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I prefer doing single distillations for maximum flavor and am pretty particular about the cuts. I probably didn't word it properly, but I meant it's difficult to keep the still consistently at 91C without it ramping up to 96C in less than a minute. Then when the heating element cuts out it having it quickly plummet below 80C, taking a few more minutes for it to ramp up again. Certainly requires some jockeying with the robobrew and cooling water flow. I have a 400L boiler that's more precise just by the larger volume, but it's pretty convenient doing smaller experimental washes.

Still cutting my teeth with distilling, but column stills and all the different configurations possible sure look like some good fun.
Are you familiar with phase diagrams? Below is the liquid-vapor phase diagram for water and ethanol. The only way to have the wash boil at 91°C is for it to be ~14%ABV, and at that temperature the vapor will have a composition of about 61% ethanol. If the boiler temp goes up to 96°C, it's because the wash composition is only 5%ABV, and the vapor composition will be about 37% ethanol. If you try and reduce the temp to 91°C, the wash will stop boiling, and vaporization will almost completely stop, cutting off still output.

If you want to control the temp at the still head, you need a column in order to maintain a temp gradient, and have some reflux in the column. You can't heat the boiler above boiling temp, and if you try to maintain it below boiling temp, it will not boil and vaporization will be almost non-existent.

Water Ethanol phase diagram.jpg


Brew on :mug:
 

Vopiscus

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If you want to control the temp at the still head, you need a column in order to maintain a temp gradient, and have some reflux in the column. You can't heat the boiler above boiling temp, and if you try to maintain it below boiling temp, it will not boil and vaporization will be almost non-existent.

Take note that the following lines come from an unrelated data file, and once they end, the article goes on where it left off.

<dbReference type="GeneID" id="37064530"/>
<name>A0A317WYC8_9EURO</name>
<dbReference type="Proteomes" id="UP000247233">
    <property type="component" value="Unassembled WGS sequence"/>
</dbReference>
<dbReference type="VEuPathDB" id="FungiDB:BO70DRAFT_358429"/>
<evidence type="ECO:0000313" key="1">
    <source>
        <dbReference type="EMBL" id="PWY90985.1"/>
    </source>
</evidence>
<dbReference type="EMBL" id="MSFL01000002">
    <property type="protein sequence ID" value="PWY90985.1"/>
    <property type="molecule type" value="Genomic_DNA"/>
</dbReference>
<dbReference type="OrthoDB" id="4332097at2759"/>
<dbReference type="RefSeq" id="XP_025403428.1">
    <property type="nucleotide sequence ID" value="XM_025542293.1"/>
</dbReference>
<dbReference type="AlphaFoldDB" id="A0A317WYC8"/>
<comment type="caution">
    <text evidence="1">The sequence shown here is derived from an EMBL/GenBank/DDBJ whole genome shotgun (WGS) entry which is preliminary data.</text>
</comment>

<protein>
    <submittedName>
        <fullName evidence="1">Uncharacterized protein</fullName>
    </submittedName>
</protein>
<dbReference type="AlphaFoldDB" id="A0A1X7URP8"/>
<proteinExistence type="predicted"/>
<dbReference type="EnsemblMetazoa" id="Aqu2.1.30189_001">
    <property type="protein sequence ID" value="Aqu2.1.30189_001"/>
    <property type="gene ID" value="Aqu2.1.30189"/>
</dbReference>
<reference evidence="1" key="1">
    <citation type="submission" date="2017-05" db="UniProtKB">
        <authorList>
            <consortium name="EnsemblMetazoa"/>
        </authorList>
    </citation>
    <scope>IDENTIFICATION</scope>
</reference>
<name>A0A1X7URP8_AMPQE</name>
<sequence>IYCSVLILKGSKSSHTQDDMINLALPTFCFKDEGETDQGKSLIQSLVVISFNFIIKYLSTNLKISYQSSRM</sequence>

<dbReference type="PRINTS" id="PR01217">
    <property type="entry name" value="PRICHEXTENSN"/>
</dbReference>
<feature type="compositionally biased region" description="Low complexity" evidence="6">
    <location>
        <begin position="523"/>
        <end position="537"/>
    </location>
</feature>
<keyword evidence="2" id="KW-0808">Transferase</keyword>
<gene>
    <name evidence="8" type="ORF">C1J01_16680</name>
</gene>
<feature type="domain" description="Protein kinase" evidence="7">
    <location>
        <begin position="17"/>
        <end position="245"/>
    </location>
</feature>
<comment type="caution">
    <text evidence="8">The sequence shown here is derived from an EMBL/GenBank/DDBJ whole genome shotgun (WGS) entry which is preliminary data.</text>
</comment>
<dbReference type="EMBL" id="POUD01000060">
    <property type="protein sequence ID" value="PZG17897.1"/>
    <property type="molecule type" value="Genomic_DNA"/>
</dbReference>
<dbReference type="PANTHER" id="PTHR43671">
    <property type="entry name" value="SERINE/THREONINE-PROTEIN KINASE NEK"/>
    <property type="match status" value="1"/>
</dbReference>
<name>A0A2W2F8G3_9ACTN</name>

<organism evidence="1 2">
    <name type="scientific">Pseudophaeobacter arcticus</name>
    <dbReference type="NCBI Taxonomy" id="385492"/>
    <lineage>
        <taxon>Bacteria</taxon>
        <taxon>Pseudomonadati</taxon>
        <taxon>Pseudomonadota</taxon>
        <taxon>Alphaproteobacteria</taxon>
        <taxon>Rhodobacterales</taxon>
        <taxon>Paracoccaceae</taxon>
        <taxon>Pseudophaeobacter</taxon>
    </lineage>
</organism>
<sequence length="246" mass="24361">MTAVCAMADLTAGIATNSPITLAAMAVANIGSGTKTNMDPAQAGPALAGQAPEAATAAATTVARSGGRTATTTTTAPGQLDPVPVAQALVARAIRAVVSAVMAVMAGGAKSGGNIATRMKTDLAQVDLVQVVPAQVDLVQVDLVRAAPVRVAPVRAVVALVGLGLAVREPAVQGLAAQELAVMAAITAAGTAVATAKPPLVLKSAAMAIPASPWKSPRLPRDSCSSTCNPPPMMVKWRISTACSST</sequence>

View attachment 777404
Ah, that makes sense. Thanks for the graph. Still new and haven't been able to find detailed distilling books as easily as the ones on brewing science. Which column design would you say allows you to preserve more of the wash's flavor?
 
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doug293cz

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Ah, that makes sense. Thanks for the graph. Still new and haven't been able to find detailed distilling books as easily as the ones on brewing science. Which column design would you say allows you to preserve more of the wash's flavor?
Normally, if you want to preserve flavors from the wash, you would use a pot still. A column strips out most of the non-ethanol components of the wash. I'm not enough of an expert on still types to know if there is some kind of a cross between a pot and a column that would maintain flavors from the wash.

When using a pot still it is common to do stripping runs of the wash first to concentrate the ethanol, and leave most of the water and "junk" behind. Stripping runs would be continued up to condenser input temps of 98° - 99°C. You keep everything except a couple ounces of "foreshots" (which will contain any methanol from the wash.) You then combine the output of all of the stripping runs into a spirit run where you collect a sequence of small volume "cuts". You then taste the cuts to determine what are the "heads", "hearts" and "tails." It's a good idea to dilute the taste samples to about 80 proof for tasting. The hearts are the good stuff, and the heads and tails contain the off flavor components. It's a matter of taste and experience to determine what to save as hearts, and how much if any of the heads and tails cuts to blend in with the hearts. Heads and tails can be saved and included in future stripping runs, or run thru a column distillation.

Brew on :mug: